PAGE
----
I haven't been logging in much lately and following this thread, but I ordered a couple of these with cases in November.  Of course, looking forward to this!  But I never get impatient when waiting for unique, special things for my antique Atari computers or consoles.  I feel lucky to be able to get this stuff at all.  This is no mass-produced made-in-China Walmart slop.  Stuff like this made by skilled enthusiasts for other (less-skilled like myself) enthusiasts seems like a dream come true when it finally gets here.  I missed out on the first run of the!cart and will be glad to be in on this one, when it's time.  It's like waiting for Christmas (or whatever) as a kid.  Keep up the good work, Megahertz and Jac!




#4021781 replacement Sega CDs case competition

Posted by wood_jl on Sat May 5, 2018 1:23 PM

I have a lot of Saturn games, I am careful with all of my game cases, and my Saturn cases cracked and broke like Mo-fos anyway.  I think they are more fragile.  The tabs on the front part (where the little nubs are that function as a hinge) seemed to warp over time and stick out (rendering the case into two pieces) and becoming even more vulnerable.  In my opinion, it was an absolutely terrible design choice.  The only advantage was the nice game art on display so large.  Like CD jewel cases, it's also some of the most easily-scratched plastic I've seen.

 

Of course, many/most of my Saturn titles were purchased used, so many were broken already and yes - many people don't take care of their games and will break anything.  This, however, does not negate that fact that the Saturn (Sega CD, early PS1) cases are indeed more often broken than not.  It seems rare to find a game with an intact case, in my experience.

 

I tossed all my broken Saturn cases and put the games into a CD binder booklet, but kept all the artwork and manuals.  If these cases are ever offered reasonably, I'd be down to buy them back, however!




#4008667 Nintendo Ruined Video Games

Posted by wood_jl on Sun Apr 15, 2018 9:40 PM

I love Atari first and always (I'm from that era), but I don't understand how anybody could think Nintendo "ruined" gaming.  As a young teenager, I turned my Atari nose up at the NES, until I actually played one for the first time.  The first time I played Super Mario Bros, I got a similar feeling to the first time I played "Adventure" on the Atari - that I was playing in a little alternate world inside my TV set.  In the post-crash era when most retailers wouldn't even entertain the notion of carrying game consoles anymore, Nintendo prevailed against those headwinds.

 

Sure, they used some crappy, unfair, and manipulative business practices to shackle both the retailers and the other video game competitors, but that's the business side of things.  At that age, I didn't care about the business practices, but the games were fun.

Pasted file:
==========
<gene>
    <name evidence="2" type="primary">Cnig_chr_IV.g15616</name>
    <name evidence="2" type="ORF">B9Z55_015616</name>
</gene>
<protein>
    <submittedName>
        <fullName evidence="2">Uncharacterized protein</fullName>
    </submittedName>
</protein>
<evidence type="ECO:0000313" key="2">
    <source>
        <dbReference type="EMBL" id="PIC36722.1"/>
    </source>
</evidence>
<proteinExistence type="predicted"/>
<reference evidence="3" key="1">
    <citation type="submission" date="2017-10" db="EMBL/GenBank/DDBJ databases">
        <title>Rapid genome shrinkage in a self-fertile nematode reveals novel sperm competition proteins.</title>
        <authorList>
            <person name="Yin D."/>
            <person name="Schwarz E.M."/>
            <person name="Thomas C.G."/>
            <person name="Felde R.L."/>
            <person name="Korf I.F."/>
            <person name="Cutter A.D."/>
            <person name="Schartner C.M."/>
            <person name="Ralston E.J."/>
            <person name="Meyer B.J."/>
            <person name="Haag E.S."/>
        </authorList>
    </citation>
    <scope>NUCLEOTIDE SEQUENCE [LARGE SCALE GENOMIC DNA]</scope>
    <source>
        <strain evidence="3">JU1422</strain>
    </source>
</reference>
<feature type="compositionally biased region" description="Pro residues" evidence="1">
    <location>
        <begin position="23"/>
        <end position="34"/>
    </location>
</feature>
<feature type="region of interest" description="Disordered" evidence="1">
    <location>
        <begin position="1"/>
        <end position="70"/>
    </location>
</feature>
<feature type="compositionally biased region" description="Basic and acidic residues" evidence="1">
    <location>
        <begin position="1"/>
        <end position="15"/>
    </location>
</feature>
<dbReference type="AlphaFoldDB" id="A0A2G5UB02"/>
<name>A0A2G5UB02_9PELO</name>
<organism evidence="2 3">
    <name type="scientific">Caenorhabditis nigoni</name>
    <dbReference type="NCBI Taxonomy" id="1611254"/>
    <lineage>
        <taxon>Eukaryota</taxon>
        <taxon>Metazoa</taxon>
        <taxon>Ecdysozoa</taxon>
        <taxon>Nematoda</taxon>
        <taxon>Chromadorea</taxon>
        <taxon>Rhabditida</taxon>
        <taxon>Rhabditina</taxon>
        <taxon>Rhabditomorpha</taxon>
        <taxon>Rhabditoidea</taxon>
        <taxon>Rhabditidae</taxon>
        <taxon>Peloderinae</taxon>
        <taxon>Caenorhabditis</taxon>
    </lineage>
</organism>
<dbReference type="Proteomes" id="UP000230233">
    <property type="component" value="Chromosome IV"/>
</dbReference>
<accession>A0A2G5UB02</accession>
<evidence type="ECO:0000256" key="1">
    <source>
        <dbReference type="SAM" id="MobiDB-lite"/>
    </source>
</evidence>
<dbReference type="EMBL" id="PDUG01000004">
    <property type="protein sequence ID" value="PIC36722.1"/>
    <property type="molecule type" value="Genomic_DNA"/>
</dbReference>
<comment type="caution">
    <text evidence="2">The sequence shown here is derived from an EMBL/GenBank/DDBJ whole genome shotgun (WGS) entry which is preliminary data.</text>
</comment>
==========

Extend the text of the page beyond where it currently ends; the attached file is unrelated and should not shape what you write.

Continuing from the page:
#3917065 Intellivision Flashback Controllers

Posted by wood_jl on Thu Dec 21, 2017 7:47 AM

My original INTV controllers have suddenly gone wonky, after the console sat for about 2 or 3 (???) years without me touching it.

 

I see this thread, get excited, and although I realize I don't know how I'm going to get them connected to my original INTV with hard-wired controllers, I figure there must be a way.  So I look on the website and the controllers ain't even listed anymore!  Boo!!!!   But I didn't know they made the adapters!  (I'm clueless.)  What a nice surprise!

 

Attached File  Adapter Cable.jpg   127.76KB   13 downloads

 

That was really cool (the Intellvision store) to make something like this!  Just what I needed.  Now it's off to find a leftover INTV Flashback online.  Gee, the prices have risen sharply on those things.  I should have bought a truckload when Walmart clearanced them out at $15 a couple years ago.  Since I already had the real thing with a good composite mod, I never thought I'd need one.  Doh!

 

But I'm so glad to see the adapters!   The INTV scene truly has some innovative, ambitious people working for it.




#3915489 Cuttle Cart 3 For Sale

Posted by wood_jl on Mon Dec 18, 2017 11:17 PM

Greetings, folks.

 

I apologize for being absent the weekend, but I am sometimes caregiver to the old folks who have no internet (or computer, or anything more modern than a TV) so I'm sometimes in the dark when there is a minor (or major) emergency.

 

This is pending.  I have a few requests, and will post again if anything falls through.  At the moment, waiting to hear back from one guy.

 

Thank you for interest.




#3913936 Cuttle Cart 3 For Sale

Posted by wood_jl on Sun Dec 17, 2017 3:25 AM

This is FOR INTELLIVISION, in case one doesn't know.

 

Thinking about $75, free shipping in United States, if interest.

 

Don't know what this is worth anymore, but $50 cheaper than the newer alternative ($75 shipped vs. $125 shipped).

 

I never even used this, until today. It boots up, and includes a 64mb micro SD that it shipped with.  Also, SD adapter (big deal!), label for actual cart, and a nice clean cart shell that screws together.  We'll see.  Pics below.

 

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#3907712 sd cartridge for 7800?

Posted by wood_jl on Sat Dec 9, 2017 12:19 AM

Wow, this has drifted from 7800 SD cartridge.  The current subject matter is just a lil' bit depressing.  I choose not to think about it.  Happy Place....Happy Place....7800SD cartridge.....




#3906211 NES High Score Club 2017 - Galaga Demons Of Death

Posted by wood_jl on Wed Dec 6, 2017 11:53 PM

I know this isn't a "full" version of Galaga, but the first time I saw this, I was wide-eyed!  I love this game!  It was the first time you could at least come somewhat-close to the arcade, at home.




#3894781 Keychain Galaxian

Posted by wood_jl on Tue Nov 21, 2017 12:39 AM

That's pretty cool.  If only it was Galaga instead of Galaxian, I'd be after it!




#3890506 New Atari Console that Ataribox?

Posted by wood_jl on Tue Nov 14, 2017 4:49 PM

It's nothing but an idea right now (mid-November 2017).
<snip!>

 

Thank you so much, Flo.  I always enjoy your posts!
 




#3889948 Melted Xbox grill

Posted by wood_jl on Mon Nov 13, 2017 7:32 PM

Nah, those guys were blowing hits of something into the air intake!!!




#3889919 Longevity of modern-day classic computer add-ons.

Posted by wood_jl on Mon Nov 13, 2017 7:03 PM

At the rate of price-decrease/capcity-increase, I just keep buying a new USB Flash Drive (or whatever) every 2 years or so, copy my frequently-used stuff to the new one, and retire the old one LONG before I hit the millions of read/write cycles necessary to tank it.  As a result, I have a sandwich bag full of 512k, 1mb, 2mb, 4mb, 8mb, 16mb, and even 32mb USB "thumb" (why do they use that name?) drives that work perfectly, and were simply obsoleted by higher-capacity, long before they exceeded their service lives.  As such, I don't really see a problem.  I see no end to this.




#3889171 Adventure II XE demo and testing

Posted by wood_jl on Sun Nov 12, 2017 3:53 PM

As the (late) character "Flounder" from Animal House would say......